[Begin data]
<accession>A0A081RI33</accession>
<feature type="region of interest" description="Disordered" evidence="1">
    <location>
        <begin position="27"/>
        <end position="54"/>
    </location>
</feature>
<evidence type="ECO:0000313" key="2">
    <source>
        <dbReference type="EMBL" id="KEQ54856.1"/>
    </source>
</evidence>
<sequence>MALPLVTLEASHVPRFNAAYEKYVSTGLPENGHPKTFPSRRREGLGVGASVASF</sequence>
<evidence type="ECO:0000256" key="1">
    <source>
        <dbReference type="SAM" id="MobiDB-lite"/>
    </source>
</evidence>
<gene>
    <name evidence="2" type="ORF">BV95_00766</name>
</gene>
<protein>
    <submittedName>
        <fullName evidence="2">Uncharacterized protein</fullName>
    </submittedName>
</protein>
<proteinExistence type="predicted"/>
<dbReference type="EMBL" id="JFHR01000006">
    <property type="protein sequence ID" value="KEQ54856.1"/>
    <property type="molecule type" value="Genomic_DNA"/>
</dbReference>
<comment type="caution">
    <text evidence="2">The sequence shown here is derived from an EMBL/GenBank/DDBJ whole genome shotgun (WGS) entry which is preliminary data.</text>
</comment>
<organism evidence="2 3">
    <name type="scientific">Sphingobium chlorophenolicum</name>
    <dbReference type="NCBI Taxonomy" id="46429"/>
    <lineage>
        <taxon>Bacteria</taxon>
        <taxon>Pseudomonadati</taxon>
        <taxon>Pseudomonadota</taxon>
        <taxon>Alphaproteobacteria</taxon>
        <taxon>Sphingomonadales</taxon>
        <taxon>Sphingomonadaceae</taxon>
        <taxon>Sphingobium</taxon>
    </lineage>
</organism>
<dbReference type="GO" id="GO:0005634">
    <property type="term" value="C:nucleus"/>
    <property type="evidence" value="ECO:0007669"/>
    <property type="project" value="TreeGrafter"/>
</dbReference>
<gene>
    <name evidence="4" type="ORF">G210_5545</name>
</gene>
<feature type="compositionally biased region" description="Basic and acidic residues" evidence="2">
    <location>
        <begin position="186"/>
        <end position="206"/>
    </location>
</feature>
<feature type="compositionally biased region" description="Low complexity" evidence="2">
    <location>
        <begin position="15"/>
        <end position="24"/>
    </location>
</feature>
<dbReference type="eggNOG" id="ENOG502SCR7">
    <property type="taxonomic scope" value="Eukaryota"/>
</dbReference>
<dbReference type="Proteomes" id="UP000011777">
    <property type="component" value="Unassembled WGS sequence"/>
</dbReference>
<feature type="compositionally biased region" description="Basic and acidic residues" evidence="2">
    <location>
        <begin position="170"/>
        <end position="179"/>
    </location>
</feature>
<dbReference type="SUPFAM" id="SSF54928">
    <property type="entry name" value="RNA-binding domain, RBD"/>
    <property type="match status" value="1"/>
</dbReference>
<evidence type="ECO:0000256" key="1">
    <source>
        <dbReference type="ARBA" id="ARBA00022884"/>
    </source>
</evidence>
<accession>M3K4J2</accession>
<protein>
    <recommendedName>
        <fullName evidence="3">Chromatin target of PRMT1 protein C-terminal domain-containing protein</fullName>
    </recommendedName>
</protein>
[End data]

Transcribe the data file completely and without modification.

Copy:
<accession>A0A081RI33</accession>
<feature type="region of interest" description="Disordered" evidence="1">
    <location>
        <begin position="27"/>
        <end position="54"/>
    </location>
</feature>
<evidence type="ECO:0000313" key="2">
    <source>
        <dbReference type="EMBL" id="KEQ54856.1"/>
    </source>
</evidence>
<sequence>MALPLVTLEASHVPRFNAAYEKYVSTGLPENGHPKTFPSRRREGLGVGASVASF</sequence>
<evidence type="ECO:0000256" key="1">
    <source>
        <dbReference type="SAM" id="MobiDB-lite"/>
    </source>
</evidence>
<gene>
    <name evidence="2" type="ORF">BV95_00766</name>
</gene>
<protein>
    <submittedName>
        <fullName evidence="2">Uncharacterized protein</fullName>
    </submittedName>
</protein>
<proteinExistence type="predicted"/>
<dbReference type="EMBL" id="JFHR01000006">
    <property type="protein sequence ID" value="KEQ54856.1"/>
    <property type="molecule type" value="Genomic_DNA"/>
</dbReference>
<comment type="caution">
    <text evidence="2">The sequence shown here is derived from an EMBL/GenBank/DDBJ whole genome shotgun (WGS) entry which is preliminary data.</text>
</comment>
<organism evidence="2 3">
    <name type="scientific">Sphingobium chlorophenolicum</name>
    <dbReference type="NCBI Taxonomy" id="46429"/>
    <lineage>
        <taxon>Bacteria</taxon>
        <taxon>Pseudomonadati</taxon>
        <taxon>Pseudomonadota</taxon>
        <taxon>Alphaproteobacteria</taxon>
        <taxon>Sphingomonadales</taxon>
        <taxon>Sphingomonadaceae</taxon>
        <taxon>Sphingobium</taxon>
    </lineage>
</organism>
<dbReference type="GO" id="GO:0005634">
    <property type="term" value="C:nucleus"/>
    <property type="evidence" value="ECO:0007669"/>
    <property type="project" value="TreeGrafter"/>
</dbReference>
<gene>
    <name evidence="4" type="ORF">G210_5545</name>
</gene>
<feature type="compositionally biased region" description="Basic and acidic residues" evidence="2">
    <location>
        <begin position="186"/>
        <end position="206"/>
    </location>
</feature>
<feature type="compositionally biased region" description="Low complexity" evidence="2">
    <location>
        <begin position="15"/>
        <end position="24"/>
    </location>
</feature>
<dbReference type="eggNOG" id="ENOG502SCR7">
    <property type="taxonomic scope" value="Eukaryota"/>
</dbReference>
<dbReference type="Proteomes" id="UP000011777">
    <property type="component" value="Unassembled WGS sequence"/>
</dbReference>
<feature type="compositionally biased region" description="Basic and acidic residues" evidence="2">
    <location>
        <begin position="170"/>
        <end position="179"/>
    </location>
</feature>
<dbReference type="SUPFAM" id="SSF54928">
    <property type="entry name" value="RNA-binding domain, RBD"/>
    <property type="match status" value="1"/>
</dbReference>
<evidence type="ECO:0000256" key="1">
    <source>
        <dbReference type="ARBA" id="ARBA00022884"/>
    </source>
</evidence>
<accession>M3K4J2</accession>
<protein>
    <recommendedName>
        <fullName evidence="3">Chromatin target of PRMT1 protein C-terminal domain-containing protein</fullName>
    </recommendedName>
</protein>